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Continental Flight Takes Off on Algae & Jatropha Fuel

January 9th, 2009 | No Comments | Posted in Algae-Aviation-Fuel, Algae-Energy-Companies

You are at: Oilgae Blog.

The U.S.’s first commercial jet flight powered by biofuel runs one engine on African weed mixed with a smidgen of algae

Continental jet 516 took off on 7 Jan 2009 in Houston with one of its two engines powered by a 50-50 blend of jet biofuel and petroleum-based kerosene.

The Boeing 737-800—completed a two hour test flight out of Houston today with one engine powered by a 50-50 blend of regular petroleum-based jet fuel and a synthetic alternative made from Jatropha and algae.

“The properties of the fuel are fabulous, in fact, the bio part of the blend has a lower freeze point than Jet A,” says Billy Glover, managing director of environmental strategy at Boeing, which is helping organize similar test flights throughout the world. “The fuels we’re testing now have equal or better energy content than the Jet A requirements,” of at least 48 megajoules per kilogram (20,700 British thermal units per pound).

In fact, the alternative jet fuel—known as synthetic paraffinated kerosenes—has as good or better qualities than Jet A refined from petroleum: It does not freeze at high-altitude temperatures, delivers the same or more power to the engines, and is lighter, as well. And the refiners, UOP, LLC, a division of Honeywell, can turn almost any plant oil into the alternative jet fuel.

For this flight, UOP transformed gallons of oil derived from the seeds of the Jatropha provided by Terasol Energy. The Jatropha oil made up the bulk of the biofuel but 2.5 percent of the blend was also derived from 600 gallons of algae oil procured by Sapphire Energy from Cyanotech, an algae grower in Hawaii—the first time such algae oil has been used for flight.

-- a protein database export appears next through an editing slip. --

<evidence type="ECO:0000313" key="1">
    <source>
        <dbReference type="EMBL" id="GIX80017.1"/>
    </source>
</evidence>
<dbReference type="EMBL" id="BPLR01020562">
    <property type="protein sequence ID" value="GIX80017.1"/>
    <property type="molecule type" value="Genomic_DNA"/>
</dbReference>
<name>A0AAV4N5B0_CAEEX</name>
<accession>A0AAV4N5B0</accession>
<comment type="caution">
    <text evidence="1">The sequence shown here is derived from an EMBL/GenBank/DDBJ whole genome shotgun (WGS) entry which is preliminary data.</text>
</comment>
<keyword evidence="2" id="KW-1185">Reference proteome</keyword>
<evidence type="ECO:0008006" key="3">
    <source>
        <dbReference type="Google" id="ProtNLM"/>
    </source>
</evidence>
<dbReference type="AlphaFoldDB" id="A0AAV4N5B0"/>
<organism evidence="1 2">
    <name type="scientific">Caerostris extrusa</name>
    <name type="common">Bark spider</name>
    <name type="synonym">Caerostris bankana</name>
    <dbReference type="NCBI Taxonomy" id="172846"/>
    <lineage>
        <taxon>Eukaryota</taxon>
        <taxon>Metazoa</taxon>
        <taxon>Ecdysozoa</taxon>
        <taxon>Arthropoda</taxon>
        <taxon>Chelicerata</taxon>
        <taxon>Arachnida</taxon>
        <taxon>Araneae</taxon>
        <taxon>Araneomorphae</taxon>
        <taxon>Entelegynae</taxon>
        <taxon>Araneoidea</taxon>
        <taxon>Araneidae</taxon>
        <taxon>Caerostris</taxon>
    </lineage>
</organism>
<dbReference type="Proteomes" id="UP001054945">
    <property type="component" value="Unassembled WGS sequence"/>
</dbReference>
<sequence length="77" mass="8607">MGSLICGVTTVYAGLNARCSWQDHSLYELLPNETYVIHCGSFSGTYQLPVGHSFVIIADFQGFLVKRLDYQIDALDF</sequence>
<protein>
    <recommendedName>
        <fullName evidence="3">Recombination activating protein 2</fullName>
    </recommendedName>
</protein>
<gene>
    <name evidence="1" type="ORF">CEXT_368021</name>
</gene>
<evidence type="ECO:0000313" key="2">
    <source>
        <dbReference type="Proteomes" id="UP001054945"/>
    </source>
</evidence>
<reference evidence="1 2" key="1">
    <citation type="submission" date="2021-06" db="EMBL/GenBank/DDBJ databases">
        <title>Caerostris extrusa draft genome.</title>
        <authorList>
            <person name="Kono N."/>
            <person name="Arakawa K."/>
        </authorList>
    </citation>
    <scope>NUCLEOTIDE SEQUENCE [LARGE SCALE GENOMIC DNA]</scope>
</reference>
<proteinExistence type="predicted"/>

The next test flight—a Japan Airlines flight scheduled for January 30—will employ a jet biofuel made from Camelina supplied by Bozeman, Mt.-based Sustainable Oils, a joint venture of Seattle biotech company Targeted Growth and Green Earth Fuels in Houston. Camelina is a nonfood primary crop, can be grown on land that isn’t being used, but it fits with existing farm infrastructure. It can be grown on wheat fields that would otherwise be left fallow without harming the soil and in some cases improving it.

Moreover, , the jet biofuel is likely to be blended with the petroleum-based variety, because the biofuels lack aromatics—hydrocarbon rings—that interact with the seals in current engines, helping swell them shut.

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